The text is taken from my copy of FIELDS, FACTORIES AND WORKSHOPS: or Industry Combined
with Agriculture and Brain Work with Manual Work, Thomas Nelson & Sons, London, Edinburgh, Dublin and New York, 1912.
N.-PLANTED WHEAT . . . . Page 444.The Rothamsted Challenge.
Sir A. Cotton delivered, in 1893, before the Balloon Society, a lecture on agriculture, in which lecture he warmly advocated deep cultivation and planting the seeds of wheat wide apart. He published it later on as a pamphlet (Lecture on Agriculture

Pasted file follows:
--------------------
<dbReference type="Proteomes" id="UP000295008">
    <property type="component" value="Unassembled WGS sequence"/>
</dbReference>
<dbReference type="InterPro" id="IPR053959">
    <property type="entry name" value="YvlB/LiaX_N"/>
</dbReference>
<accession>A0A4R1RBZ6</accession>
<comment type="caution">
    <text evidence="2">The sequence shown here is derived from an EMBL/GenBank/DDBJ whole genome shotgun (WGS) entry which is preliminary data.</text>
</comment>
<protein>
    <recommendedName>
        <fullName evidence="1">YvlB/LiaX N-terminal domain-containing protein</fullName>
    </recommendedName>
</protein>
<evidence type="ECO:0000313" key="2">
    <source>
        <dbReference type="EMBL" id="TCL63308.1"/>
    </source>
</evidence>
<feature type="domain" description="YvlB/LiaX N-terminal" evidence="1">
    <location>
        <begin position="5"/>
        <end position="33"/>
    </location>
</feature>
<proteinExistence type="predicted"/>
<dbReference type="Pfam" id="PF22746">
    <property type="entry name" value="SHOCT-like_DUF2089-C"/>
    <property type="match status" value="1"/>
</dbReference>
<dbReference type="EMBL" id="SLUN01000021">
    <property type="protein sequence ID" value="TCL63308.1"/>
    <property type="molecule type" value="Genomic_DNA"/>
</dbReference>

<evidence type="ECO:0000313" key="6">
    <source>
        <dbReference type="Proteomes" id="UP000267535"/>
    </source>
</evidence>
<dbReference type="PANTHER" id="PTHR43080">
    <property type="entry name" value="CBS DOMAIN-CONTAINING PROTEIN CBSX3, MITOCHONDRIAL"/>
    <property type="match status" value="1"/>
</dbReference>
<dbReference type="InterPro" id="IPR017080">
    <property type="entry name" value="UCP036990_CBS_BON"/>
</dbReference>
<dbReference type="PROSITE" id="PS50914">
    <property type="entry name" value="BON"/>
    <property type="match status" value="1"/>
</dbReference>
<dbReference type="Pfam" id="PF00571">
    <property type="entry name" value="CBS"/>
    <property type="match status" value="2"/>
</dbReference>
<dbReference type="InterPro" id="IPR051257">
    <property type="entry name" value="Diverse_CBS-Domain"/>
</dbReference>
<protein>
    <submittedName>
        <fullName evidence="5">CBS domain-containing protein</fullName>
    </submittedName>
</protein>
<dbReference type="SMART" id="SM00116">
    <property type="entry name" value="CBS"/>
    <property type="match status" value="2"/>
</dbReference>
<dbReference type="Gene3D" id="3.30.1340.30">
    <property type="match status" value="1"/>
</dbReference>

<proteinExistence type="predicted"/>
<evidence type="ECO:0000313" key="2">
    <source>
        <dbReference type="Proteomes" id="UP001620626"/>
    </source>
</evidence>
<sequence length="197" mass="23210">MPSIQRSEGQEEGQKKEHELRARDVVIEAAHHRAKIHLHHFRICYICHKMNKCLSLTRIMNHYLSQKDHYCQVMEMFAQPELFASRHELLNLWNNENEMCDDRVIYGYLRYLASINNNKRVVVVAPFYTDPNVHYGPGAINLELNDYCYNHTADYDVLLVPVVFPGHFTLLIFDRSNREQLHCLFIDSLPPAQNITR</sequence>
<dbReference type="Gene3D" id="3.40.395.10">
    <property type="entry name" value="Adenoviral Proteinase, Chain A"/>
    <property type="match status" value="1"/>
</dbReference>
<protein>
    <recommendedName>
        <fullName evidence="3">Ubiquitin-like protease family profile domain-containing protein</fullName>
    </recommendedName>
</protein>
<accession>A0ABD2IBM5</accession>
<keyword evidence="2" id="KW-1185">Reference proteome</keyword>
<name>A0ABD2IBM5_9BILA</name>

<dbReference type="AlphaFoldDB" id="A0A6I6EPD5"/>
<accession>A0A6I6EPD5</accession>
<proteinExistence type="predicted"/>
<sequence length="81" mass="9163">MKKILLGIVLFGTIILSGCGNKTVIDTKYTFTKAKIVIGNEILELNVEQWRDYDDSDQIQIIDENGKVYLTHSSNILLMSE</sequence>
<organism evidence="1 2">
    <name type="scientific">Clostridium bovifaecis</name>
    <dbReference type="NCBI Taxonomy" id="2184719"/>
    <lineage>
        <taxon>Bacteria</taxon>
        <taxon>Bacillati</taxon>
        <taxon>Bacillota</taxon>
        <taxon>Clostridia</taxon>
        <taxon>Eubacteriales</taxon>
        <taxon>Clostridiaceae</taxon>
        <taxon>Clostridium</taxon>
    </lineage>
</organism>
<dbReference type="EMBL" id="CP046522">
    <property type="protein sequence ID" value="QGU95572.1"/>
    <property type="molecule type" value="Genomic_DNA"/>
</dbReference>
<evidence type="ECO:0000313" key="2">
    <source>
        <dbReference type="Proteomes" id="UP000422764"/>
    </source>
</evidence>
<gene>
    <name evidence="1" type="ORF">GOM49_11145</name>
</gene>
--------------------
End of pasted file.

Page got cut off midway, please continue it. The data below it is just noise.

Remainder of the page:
, 2nd edition, with Appendix. Dorking, 1893). He obtained, for the best of his sort of wheat, an average of fifty-five ears per plant, with three oz. of grain of fair quality perhaps sixty-three lbs. per bushel (p. 10). This corresponded to ninety bushels per acre that is, his result was very similar to those obtained at the Tomblaine and Capelle agricultural stations by Grandeau and F. Dessprez, whose work seems not to have been known to Sir A. Cotton. True, Sir A. Cottons experiments were not conducted, or rather were not reported, in a thoroughly scientific way. But the more desirable it would have been, either to contradict or to confirm his statements by experiments carefully conducted at some experimental agricultural station. Unfortunately, so far as I know, no such experiments have yet been made, and the possibility of profitably increasing the wheat crop by the means indicated by Sir A. Cotton has still to be tested in a scientific spirit.